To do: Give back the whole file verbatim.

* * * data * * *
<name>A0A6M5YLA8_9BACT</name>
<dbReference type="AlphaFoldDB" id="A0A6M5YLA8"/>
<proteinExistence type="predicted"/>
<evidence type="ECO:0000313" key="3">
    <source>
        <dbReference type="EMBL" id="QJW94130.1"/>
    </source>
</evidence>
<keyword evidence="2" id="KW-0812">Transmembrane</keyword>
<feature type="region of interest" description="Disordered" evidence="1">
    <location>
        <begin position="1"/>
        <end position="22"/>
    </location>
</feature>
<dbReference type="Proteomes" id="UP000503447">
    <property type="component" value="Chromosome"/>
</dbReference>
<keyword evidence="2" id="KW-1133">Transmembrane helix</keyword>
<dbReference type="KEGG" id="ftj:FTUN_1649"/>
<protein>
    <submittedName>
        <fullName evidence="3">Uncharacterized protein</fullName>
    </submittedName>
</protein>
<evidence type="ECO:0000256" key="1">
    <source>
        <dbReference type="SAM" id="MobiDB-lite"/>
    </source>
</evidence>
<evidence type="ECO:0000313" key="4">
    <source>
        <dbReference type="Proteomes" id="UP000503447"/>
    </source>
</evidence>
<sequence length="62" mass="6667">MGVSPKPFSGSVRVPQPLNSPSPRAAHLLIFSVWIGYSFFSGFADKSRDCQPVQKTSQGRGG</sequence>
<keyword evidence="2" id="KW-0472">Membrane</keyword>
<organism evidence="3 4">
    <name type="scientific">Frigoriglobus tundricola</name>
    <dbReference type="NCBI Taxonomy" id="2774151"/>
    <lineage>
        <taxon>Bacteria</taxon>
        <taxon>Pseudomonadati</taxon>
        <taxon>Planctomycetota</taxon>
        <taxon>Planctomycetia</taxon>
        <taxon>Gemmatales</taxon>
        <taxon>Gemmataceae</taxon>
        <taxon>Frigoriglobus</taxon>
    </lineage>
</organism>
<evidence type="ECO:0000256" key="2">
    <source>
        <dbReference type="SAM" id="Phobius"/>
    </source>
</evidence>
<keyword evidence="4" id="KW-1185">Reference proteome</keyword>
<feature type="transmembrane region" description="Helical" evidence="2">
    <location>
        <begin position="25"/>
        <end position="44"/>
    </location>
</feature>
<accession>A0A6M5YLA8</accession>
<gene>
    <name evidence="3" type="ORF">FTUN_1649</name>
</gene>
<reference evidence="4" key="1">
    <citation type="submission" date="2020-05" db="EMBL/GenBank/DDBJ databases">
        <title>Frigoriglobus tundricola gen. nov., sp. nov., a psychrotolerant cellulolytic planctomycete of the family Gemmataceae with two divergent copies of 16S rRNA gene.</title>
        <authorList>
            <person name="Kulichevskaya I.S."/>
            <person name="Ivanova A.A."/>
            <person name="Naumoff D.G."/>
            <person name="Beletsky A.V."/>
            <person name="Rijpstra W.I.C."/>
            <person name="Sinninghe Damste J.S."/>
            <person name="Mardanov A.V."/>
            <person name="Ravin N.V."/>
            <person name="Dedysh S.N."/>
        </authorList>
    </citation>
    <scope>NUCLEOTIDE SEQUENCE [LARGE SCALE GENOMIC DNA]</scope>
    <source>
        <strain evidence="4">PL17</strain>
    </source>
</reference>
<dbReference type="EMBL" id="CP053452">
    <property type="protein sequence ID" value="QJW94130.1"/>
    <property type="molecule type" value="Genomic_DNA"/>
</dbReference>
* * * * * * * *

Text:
<name>A0A6M5YLA8_9BACT</name>
<dbReference type="AlphaFoldDB" id="A0A6M5YLA8"/>
<proteinExistence type="predicted"/>
<evidence type="ECO:0000313" key="3">
    <source>
        <dbReference type="EMBL" id="QJW94130.1"/>
    </source>
</evidence>
<keyword evidence="2" id="KW-0812">Transmembrane</keyword>
<feature type="region of interest" description="Disordered" evidence="1">
    <location>
        <begin position="1"/>
        <end position="22"/>
    </location>
</feature>
<dbReference type="Proteomes" id="UP000503447">
    <property type="component" value="Chromosome"/>
</dbReference>
<keyword evidence="2" id="KW-1133">Transmembrane helix</keyword>
<dbReference type="KEGG" id="ftj:FTUN_1649"/>
<protein>
    <submittedName>
        <fullName evidence="3">Uncharacterized protein</fullName>
    </submittedName>
</protein>
<evidence type="ECO:0000256" key="1">
    <source>
        <dbReference type="SAM" id="MobiDB-lite"/>
    </source>
</evidence>
<evidence type="ECO:0000313" key="4">
    <source>
        <dbReference type="Proteomes" id="UP000503447"/>
    </source>
</evidence>
<sequence length="62" mass="6667">MGVSPKPFSGSVRVPQPLNSPSPRAAHLLIFSVWIGYSFFSGFADKSRDCQPVQKTSQGRGG</sequence>
<keyword evidence="2" id="KW-0472">Membrane</keyword>
<organism evidence="3 4">
    <name type="scientific">Frigoriglobus tundricola</name>
    <dbReference type="NCBI Taxonomy" id="2774151"/>
    <lineage>
        <taxon>Bacteria</taxon>
        <taxon>Pseudomonadati</taxon>
        <taxon>Planctomycetota</taxon>
        <taxon>Planctomycetia</taxon>
        <taxon>Gemmatales</taxon>
        <taxon>Gemmataceae</taxon>
        <taxon>Frigoriglobus</taxon>
    </lineage>
</organism>
<evidence type="ECO:0000256" key="2">
    <source>
        <dbReference type="SAM" id="Phobius"/>
    </source>
</evidence>
<keyword evidence="4" id="KW-1185">Reference proteome</keyword>
<feature type="transmembrane region" description="Helical" evidence="2">
    <location>
        <begin position="25"/>
        <end position="44"/>
    </location>
</feature>
<accession>A0A6M5YLA8</accession>
<gene>
    <name evidence="3" type="ORF">FTUN_1649</name>
</gene>
<reference evidence="4" key="1">
    <citation type="submission" date="2020-05" db="EMBL/GenBank/DDBJ databases">
        <title>Frigoriglobus tundricola gen. nov., sp. nov., a psychrotolerant cellulolytic planctomycete of the family Gemmataceae with two divergent copies of 16S rRNA gene.</title>
        <authorList>
            <person name="Kulichevskaya I.S."/>
            <person name="Ivanova A.A."/>
            <person name="Naumoff D.G."/>
            <person name="Beletsky A.V."/>
            <person name="Rijpstra W.I.C."/>
            <person name="Sinninghe Damste J.S."/>
            <person name="Mardanov A.V."/>
            <person name="Ravin N.V."/>
            <person name="Dedysh S.N."/>
        </authorList>
    </citation>
    <scope>NUCLEOTIDE SEQUENCE [LARGE SCALE GENOMIC DNA]</scope>
    <source>
        <strain evidence="4">PL17</strain>
    </source>
</reference>
<dbReference type="EMBL" id="CP053452">
    <property type="protein sequence ID" value="QJW94130.1"/>
    <property type="molecule type" value="Genomic_DNA"/>
</dbReference>